In this seminar we will analyze and discuss the formation of the African American middle-class both historically and sociologically. We will trace the origins of the contemporary black middle class in the United States to the mid-nineteenth century. However, the bulk of the course will focus on the black middle class since the mid-twentieth century. This is the period in which it developed at a substantial rate and became a recognizable feature of American society. Key factors and problems in the development of the black middle class(es) include: the civil rights movement, organized labor, changing access to higher education, black migration and immigration, the emergence of the postindustrial economy, civil rights legislation and affirmative action policies, discrimination, wealth inequality, residential segregation, public images, and changing political fortunes. In this course we will begin by critically examining key concepts and theoretical debates in the literature that have not fully explained the formation of the black middle class. One issue has been the problem for sociologists and other scholars of clarifying the elusive concept of, middle class itself. By considering more fully the intersection of the key concepts of race and class in the context of social and historical change, we will be able to more fully examine the experiences of the African American middle class in U.S. society.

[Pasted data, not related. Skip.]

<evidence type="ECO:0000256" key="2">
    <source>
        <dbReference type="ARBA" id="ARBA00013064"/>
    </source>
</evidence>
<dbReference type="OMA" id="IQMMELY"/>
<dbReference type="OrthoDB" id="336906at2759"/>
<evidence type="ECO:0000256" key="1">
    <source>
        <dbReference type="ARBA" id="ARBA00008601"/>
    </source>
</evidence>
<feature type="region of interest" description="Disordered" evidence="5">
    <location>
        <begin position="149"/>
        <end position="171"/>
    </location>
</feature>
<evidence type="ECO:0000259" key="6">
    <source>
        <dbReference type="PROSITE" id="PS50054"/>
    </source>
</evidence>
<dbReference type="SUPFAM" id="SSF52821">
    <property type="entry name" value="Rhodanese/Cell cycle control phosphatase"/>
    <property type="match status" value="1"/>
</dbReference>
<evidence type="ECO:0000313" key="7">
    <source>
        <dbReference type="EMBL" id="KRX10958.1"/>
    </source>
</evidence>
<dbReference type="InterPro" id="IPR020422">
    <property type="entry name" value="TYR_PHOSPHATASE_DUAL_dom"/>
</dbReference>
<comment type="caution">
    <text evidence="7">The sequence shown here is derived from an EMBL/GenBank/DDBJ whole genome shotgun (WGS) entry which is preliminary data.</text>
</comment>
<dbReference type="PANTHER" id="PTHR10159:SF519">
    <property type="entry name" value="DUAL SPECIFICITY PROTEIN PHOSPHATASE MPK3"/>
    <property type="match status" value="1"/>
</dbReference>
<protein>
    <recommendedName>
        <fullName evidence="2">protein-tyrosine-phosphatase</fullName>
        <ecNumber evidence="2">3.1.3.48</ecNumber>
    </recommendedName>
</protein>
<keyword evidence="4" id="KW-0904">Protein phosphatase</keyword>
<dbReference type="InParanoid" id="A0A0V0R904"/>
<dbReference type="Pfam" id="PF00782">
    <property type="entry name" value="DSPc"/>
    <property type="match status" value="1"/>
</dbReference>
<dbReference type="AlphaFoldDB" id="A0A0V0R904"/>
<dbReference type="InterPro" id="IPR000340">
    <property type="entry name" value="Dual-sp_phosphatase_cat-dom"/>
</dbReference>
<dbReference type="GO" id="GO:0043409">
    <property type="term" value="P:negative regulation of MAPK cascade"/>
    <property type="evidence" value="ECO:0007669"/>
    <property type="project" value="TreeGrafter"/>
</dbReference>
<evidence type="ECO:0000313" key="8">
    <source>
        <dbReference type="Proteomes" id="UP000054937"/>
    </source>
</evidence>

COURSE FORMAT: Seminar
Level: UGRD Credit: 1 Gen Ed Area Dept: SBS AFAM Grading Mode: Graded
Last Updated on MAR-30-2006
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